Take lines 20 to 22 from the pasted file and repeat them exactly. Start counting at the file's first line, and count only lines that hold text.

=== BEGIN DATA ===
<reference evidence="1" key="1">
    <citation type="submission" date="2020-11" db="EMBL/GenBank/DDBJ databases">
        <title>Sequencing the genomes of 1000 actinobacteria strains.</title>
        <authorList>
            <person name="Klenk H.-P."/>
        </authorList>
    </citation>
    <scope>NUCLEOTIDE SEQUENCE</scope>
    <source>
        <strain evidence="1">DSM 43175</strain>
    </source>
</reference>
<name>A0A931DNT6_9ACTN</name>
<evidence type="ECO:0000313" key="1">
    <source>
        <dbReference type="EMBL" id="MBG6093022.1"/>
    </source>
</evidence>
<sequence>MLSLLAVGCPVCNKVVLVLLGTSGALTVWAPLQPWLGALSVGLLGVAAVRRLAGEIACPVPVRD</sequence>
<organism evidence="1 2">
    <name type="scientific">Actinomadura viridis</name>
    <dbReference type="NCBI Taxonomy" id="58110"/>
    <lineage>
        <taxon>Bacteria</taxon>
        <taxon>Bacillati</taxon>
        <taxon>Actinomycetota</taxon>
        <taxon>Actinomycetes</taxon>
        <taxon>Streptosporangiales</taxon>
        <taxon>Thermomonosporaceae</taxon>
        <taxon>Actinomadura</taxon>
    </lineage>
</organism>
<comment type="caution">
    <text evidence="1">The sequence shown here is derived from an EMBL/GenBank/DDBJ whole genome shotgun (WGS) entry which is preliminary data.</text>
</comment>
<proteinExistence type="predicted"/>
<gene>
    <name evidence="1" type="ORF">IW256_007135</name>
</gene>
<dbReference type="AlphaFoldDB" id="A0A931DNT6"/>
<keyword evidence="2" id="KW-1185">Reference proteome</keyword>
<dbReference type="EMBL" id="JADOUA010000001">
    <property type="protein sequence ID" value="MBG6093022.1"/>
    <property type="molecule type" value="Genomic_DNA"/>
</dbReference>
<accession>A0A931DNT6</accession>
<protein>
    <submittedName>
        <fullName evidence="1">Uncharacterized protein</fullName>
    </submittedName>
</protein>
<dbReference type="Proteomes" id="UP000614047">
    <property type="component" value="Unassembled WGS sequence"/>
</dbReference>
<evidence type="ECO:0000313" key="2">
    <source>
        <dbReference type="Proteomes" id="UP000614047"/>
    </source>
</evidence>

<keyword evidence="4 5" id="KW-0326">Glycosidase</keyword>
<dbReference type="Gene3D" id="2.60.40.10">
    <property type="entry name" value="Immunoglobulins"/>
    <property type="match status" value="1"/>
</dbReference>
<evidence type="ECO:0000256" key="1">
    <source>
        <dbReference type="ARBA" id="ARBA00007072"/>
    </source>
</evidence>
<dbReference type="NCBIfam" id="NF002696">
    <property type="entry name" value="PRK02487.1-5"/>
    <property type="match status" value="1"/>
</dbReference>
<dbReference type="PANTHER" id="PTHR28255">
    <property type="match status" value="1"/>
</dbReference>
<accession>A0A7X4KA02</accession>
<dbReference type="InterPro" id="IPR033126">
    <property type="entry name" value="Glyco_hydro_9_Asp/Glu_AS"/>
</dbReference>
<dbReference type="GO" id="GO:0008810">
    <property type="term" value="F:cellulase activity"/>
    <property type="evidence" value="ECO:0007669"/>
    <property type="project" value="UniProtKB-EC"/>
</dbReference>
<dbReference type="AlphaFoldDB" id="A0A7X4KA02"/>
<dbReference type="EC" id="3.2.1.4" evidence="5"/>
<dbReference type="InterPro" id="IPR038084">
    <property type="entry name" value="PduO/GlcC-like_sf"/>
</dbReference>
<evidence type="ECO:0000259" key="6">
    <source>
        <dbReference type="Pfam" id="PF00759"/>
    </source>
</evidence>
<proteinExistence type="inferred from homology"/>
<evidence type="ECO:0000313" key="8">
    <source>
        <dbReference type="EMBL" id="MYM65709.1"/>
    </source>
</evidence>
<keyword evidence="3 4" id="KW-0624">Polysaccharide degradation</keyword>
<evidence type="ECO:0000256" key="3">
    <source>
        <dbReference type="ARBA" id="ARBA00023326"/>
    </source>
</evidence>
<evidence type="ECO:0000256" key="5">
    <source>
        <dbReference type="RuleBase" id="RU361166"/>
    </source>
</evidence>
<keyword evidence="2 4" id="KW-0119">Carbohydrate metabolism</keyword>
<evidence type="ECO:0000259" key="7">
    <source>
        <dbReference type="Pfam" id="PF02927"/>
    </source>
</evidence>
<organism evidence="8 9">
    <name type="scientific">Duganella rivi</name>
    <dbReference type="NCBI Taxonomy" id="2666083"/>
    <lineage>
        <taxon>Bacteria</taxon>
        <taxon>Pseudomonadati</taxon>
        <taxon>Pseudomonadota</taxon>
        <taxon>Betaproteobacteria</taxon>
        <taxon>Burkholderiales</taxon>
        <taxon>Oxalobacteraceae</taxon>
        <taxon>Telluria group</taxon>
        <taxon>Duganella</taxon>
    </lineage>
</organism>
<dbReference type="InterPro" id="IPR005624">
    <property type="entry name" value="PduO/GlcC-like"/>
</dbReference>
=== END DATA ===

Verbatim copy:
<organism evidence="1 2">
    <name type="scientific">Actinomadura viridis</name>
    <dbReference type="NCBI Taxonomy" id="58110"/>